I was at the table and can tell you with complete certainty that environmental groups want that to be our future. I cannot envision any economic model that will work based on ropeless fishing, even with Maine’s current historically high landings and value. Ropeless fishing will threaten the diversity of our fleet and the ability to recruit young people to become lobstermen. Maine’s lobster fishery would no longer support thousands of boats and sustain our coastal communities. As you think about how to best take half of our vertical lines out of the water, ask yourself a few questions. Will your idea preserve the diversity of the fleet and treat small, medium and large Maine lobster boats equitably? Will your approach treat vessels fairly across the state, from east to west, and inshore to offshore? Will your idea allow all sectors of the fleet to remain profitable? Will it allow enough fishing days and cash flow to keep larger boats going? Will it be safe and operationally feasible for smaller operations? If not, can you envision ways to rethink your approach to support all sectors of the fleet? I know that this is a tall order because the needs of the fleet vary so widely. But in the end, every lobsterman should feel that he or she had to compromise on something to keep it fair for all. That is how we can make this onerous task work so that all of Maine’s fleet remains successful as these changes take place. Maine’s lobster fishery is very special, offering a place for so many different business models. I urge you not only to think about your own needs, but to consider the needs of the fishery as a whole. We have to make this work without destroying ourselves and our communities in the process. There is so much to lose if we are unwilling to work together and find compromise. We don’t want to look back ten years from now and realize that we let something truly special slip away.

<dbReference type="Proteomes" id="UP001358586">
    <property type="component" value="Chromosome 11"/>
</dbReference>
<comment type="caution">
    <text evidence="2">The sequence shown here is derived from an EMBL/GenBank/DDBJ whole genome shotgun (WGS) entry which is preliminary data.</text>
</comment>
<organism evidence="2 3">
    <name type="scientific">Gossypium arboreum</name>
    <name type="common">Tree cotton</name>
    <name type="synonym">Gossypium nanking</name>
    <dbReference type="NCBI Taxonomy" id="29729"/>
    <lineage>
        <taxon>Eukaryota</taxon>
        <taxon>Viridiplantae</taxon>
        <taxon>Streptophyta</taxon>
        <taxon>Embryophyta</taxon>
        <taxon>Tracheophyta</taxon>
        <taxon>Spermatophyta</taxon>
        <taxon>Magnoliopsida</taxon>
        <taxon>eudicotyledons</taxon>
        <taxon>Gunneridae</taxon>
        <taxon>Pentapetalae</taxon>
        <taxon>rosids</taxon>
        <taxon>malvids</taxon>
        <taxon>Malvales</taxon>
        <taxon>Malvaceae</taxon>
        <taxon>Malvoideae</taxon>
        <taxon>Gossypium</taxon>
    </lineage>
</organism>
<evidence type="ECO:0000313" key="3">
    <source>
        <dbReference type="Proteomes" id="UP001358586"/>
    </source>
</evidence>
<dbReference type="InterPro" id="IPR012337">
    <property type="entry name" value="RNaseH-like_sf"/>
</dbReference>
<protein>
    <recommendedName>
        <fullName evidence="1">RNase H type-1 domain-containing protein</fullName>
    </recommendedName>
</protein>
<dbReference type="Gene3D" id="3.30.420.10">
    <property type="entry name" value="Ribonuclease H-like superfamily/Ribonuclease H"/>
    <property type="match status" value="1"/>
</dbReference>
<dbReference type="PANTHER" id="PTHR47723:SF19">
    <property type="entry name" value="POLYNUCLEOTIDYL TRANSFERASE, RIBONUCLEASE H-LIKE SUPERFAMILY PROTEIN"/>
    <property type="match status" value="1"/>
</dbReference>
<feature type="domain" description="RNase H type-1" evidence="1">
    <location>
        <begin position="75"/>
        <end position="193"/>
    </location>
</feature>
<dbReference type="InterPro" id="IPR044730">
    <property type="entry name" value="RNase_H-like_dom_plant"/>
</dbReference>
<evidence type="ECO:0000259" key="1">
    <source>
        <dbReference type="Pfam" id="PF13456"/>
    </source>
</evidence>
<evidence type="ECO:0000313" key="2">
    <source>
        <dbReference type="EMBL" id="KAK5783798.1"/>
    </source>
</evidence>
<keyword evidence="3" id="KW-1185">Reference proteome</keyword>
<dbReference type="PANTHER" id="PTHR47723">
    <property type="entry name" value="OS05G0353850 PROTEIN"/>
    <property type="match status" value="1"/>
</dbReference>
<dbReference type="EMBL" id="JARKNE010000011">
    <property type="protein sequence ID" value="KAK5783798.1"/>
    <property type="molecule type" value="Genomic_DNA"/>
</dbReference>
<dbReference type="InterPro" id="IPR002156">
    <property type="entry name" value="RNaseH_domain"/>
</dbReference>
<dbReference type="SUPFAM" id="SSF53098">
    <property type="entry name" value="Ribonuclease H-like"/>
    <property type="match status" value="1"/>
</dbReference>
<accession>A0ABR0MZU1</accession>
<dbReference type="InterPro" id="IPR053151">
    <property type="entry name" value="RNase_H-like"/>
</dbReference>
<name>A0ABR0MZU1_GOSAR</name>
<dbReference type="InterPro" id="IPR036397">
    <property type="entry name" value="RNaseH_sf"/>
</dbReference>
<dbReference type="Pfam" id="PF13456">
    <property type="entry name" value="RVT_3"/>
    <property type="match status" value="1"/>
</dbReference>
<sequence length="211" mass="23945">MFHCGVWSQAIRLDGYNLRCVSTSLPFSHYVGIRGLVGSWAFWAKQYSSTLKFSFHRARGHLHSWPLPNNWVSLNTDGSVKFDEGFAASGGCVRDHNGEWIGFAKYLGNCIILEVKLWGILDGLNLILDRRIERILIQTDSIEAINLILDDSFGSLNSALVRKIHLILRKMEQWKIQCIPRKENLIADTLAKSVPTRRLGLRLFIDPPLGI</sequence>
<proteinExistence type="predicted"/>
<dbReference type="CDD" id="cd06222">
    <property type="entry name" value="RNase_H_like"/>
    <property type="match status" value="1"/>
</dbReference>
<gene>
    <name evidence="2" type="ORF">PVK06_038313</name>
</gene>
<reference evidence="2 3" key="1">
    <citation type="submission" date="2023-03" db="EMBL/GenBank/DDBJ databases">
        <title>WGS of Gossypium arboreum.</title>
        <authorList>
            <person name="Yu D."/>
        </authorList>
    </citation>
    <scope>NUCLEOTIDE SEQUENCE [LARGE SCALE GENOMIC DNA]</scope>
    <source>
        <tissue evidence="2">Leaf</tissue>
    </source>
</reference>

As always, stay safe on the water.